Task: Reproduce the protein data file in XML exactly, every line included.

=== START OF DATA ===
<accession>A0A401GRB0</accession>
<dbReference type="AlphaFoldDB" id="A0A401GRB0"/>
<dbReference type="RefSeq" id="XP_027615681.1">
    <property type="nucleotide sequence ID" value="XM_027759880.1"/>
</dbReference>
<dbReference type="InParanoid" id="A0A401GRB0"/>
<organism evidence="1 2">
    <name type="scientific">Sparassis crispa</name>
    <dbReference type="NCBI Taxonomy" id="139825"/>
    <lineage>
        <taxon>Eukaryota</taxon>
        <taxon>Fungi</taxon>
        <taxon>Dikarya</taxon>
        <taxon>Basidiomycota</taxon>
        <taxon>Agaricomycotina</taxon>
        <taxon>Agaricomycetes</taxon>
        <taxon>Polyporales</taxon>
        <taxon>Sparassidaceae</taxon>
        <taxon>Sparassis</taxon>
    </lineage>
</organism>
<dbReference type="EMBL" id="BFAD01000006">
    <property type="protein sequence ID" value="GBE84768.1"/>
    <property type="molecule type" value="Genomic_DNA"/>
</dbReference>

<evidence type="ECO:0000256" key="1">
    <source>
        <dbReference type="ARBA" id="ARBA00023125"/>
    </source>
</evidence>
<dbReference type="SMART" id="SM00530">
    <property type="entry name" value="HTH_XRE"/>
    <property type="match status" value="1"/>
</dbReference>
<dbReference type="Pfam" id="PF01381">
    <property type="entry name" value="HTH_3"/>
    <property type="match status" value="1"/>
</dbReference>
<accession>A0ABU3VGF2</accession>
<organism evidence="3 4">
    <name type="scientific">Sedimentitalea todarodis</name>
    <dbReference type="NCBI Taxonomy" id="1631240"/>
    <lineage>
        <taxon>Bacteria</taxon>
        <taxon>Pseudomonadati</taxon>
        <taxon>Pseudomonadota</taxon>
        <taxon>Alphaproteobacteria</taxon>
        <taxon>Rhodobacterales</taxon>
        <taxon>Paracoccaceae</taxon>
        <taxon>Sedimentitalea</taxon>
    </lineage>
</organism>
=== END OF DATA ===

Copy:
<accession>A0A401GRB0</accession>
<dbReference type="AlphaFoldDB" id="A0A401GRB0"/>
<dbReference type="RefSeq" id="XP_027615681.1">
    <property type="nucleotide sequence ID" value="XM_027759880.1"/>
</dbReference>
<dbReference type="InParanoid" id="A0A401GRB0"/>
<organism evidence="1 2">
    <name type="scientific">Sparassis crispa</name>
    <dbReference type="NCBI Taxonomy" id="139825"/>
    <lineage>
        <taxon>Eukaryota</taxon>
        <taxon>Fungi</taxon>
        <taxon>Dikarya</taxon>
        <taxon>Basidiomycota</taxon>
        <taxon>Agaricomycotina</taxon>
        <taxon>Agaricomycetes</taxon>
        <taxon>Polyporales</taxon>
        <taxon>Sparassidaceae</taxon>
        <taxon>Sparassis</taxon>
    </lineage>
</organism>
<dbReference type="EMBL" id="BFAD01000006">
    <property type="protein sequence ID" value="GBE84768.1"/>
    <property type="molecule type" value="Genomic_DNA"/>
</dbReference>

<evidence type="ECO:0000256" key="1">
    <source>
        <dbReference type="ARBA" id="ARBA00023125"/>
    </source>
</evidence>
<dbReference type="SMART" id="SM00530">
    <property type="entry name" value="HTH_XRE"/>
    <property type="match status" value="1"/>
</dbReference>
<dbReference type="Pfam" id="PF01381">
    <property type="entry name" value="HTH_3"/>
    <property type="match status" value="1"/>
</dbReference>
<accession>A0ABU3VGF2</accession>
<organism evidence="3 4">
    <name type="scientific">Sedimentitalea todarodis</name>
    <dbReference type="NCBI Taxonomy" id="1631240"/>
    <lineage>
        <taxon>Bacteria</taxon>
        <taxon>Pseudomonadati</taxon>
        <taxon>Pseudomonadota</taxon>
        <taxon>Alphaproteobacteria</taxon>
        <taxon>Rhodobacterales</taxon>
        <taxon>Paracoccaceae</taxon>
        <taxon>Sedimentitalea</taxon>
    </lineage>
</organism>